Better Looks Don’t Necessarily Mean Better Health; New Study Proves that Seniors Need to Work on the Inside, TooDecember 1st, 2009
A new study by researchers at the University of California, Los Angeles is proving that seniors need to pay attention to what’s on the inside as much as they pay attention to what’s on the outside. According to a Business Insurance article by Joanne Wojcik, “With Botox, wrinkle creams and plastic surgery readily available, people these days are looking a lot younger as they enter their golden years. But regardless of the how smooth their faces may be, their bodies are getting pretty rickety.”
In fact, their bodies are getting so rickety that U.S. residents between the ages of 60 and 69have more disabilities than their parents and their grandparents. The disabilities appear to transcend sociological and demographic characteristics, health status, and health behaviors, but the disability rates are highest amongst non-white individuals who are obese or overweight.
According to the Integrated Benefits Institute, nine out of 10 active employees have one or more chronic health problems, such as depression, asthma, heart disease, and diabetes.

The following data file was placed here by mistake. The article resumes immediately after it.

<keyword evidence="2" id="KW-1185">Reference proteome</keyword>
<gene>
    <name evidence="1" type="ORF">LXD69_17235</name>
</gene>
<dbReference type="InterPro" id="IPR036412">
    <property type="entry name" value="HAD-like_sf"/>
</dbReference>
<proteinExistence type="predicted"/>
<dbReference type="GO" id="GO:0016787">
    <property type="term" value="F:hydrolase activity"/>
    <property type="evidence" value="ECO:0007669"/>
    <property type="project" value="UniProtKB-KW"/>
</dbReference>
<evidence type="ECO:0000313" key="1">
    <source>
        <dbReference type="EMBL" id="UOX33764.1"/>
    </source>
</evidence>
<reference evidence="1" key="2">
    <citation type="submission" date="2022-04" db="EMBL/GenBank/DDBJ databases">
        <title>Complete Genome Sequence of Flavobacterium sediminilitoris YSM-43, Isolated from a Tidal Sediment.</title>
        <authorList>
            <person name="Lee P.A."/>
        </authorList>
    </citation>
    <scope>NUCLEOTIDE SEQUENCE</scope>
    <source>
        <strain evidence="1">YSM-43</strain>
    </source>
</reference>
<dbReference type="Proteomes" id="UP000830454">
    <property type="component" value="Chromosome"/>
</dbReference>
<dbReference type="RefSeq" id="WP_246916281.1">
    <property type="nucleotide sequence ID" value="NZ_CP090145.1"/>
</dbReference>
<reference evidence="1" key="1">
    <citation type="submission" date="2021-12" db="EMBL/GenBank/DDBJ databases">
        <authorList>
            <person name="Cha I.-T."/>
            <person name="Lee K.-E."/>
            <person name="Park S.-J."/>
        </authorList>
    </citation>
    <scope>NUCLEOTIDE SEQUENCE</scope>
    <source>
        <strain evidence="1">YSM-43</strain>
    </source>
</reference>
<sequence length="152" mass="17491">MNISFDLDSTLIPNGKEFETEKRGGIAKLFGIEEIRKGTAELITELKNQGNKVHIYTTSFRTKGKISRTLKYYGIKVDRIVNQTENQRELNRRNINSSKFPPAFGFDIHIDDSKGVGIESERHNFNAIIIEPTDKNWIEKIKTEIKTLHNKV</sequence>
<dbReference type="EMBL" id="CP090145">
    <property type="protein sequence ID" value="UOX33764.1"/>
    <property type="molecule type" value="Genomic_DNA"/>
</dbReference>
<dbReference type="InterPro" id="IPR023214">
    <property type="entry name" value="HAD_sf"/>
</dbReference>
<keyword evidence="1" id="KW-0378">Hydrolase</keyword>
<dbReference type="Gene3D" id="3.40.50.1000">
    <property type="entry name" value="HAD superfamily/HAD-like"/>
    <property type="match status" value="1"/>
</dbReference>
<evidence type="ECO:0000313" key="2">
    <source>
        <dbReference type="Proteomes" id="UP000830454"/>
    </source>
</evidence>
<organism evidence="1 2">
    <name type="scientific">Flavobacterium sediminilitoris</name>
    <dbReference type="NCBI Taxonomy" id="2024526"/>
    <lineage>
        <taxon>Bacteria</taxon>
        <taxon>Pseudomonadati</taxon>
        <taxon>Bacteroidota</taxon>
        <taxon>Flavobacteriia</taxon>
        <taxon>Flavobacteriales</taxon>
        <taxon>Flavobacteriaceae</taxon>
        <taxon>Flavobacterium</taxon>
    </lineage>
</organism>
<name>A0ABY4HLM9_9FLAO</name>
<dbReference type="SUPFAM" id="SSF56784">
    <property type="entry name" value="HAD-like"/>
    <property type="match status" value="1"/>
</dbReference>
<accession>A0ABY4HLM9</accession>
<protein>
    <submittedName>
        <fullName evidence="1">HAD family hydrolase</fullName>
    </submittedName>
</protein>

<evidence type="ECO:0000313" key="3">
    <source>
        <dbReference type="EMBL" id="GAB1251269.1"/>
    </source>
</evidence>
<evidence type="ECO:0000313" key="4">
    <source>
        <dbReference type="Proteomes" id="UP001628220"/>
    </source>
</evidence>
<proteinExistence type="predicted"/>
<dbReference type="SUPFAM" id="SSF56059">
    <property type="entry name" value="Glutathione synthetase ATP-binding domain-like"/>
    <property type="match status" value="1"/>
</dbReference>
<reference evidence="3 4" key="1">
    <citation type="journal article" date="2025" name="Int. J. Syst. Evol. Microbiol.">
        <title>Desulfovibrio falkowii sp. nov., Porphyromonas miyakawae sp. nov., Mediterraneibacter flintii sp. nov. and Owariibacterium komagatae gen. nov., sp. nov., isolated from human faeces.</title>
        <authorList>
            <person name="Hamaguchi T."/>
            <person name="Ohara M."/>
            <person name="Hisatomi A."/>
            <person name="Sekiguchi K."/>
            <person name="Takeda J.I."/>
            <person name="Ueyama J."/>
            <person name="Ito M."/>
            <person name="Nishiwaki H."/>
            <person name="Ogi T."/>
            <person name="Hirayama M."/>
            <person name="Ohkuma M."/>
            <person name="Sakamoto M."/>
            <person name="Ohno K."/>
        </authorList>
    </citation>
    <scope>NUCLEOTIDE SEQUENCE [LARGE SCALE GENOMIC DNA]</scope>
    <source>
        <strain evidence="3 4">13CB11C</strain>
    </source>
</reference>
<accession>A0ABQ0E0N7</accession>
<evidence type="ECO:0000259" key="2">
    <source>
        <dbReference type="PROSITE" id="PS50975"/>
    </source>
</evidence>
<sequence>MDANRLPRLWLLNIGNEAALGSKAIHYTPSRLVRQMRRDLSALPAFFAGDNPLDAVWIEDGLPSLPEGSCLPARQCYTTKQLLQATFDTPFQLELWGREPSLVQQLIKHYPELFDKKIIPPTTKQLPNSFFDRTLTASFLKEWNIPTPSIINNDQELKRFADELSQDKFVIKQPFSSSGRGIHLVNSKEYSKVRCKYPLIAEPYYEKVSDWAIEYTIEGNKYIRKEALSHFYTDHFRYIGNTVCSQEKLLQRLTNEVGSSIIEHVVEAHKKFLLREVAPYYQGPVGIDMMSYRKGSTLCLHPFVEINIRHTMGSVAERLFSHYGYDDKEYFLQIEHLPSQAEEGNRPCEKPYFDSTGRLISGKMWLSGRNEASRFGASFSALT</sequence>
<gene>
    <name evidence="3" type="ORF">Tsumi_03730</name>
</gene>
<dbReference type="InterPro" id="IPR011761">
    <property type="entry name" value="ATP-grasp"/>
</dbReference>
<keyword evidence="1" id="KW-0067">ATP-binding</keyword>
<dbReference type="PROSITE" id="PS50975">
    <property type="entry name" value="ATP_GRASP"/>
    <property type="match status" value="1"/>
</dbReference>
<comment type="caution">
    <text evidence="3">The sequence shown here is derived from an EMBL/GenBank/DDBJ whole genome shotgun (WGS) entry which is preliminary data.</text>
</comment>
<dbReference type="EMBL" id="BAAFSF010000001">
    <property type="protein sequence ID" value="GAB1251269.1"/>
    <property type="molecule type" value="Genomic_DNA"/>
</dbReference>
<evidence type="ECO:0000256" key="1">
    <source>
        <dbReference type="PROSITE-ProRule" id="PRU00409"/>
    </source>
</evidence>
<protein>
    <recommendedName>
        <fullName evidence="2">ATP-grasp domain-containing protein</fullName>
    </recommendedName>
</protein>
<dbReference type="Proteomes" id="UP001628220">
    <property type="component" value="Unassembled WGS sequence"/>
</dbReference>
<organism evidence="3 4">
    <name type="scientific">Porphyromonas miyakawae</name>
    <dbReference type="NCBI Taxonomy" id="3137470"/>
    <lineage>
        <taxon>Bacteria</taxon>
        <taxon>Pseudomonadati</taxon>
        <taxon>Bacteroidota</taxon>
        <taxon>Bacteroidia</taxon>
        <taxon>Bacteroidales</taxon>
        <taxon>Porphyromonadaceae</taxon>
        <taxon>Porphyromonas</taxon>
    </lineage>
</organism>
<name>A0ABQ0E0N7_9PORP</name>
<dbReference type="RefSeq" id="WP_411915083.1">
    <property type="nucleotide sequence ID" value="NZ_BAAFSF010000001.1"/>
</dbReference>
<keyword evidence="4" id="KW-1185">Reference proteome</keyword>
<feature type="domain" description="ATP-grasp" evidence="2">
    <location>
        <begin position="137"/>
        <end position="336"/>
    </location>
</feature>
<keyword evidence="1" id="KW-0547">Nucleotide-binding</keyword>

What do these findings mean for the nation?
Not only does this research indicate that Americans are taking less care of themselves, despite the increase sales of products promising to restore youthful appearances, but the research also points to a costly trend. The U.S. Census Bureau reported that the U.S. spent more than $1 trillion in Medicare, Medicaid, and Social Security benefits in 2008. That figure amounts to nearly half of the federal budget. By comparison, in 1962, defense spending, not healthcare, made up half of the federal budget.
Medicare beneficiaries are sure to see changes in what is covered by their Medicare plans over the coming years as the federal government works to reduce spending on healthcare programs. As such, many Medicare beneficiaries will also see a corresponding increase in their rates and fees.
To help protect themselves, financially, against these impending increases, many Medicare beneficiaries would be wise to enroll in Medicare Advantage plan or Medicare Supplemental insurance plans that will cover more healthcare services and provide greater flexibility.
Contact a Medicare specialist for more information about which plans may help to protect you and your loved ones, especially if the expected changes take place. For help finding the best Medigap insurance for your situation, contact Medigap Advisors at 866-323-1441.
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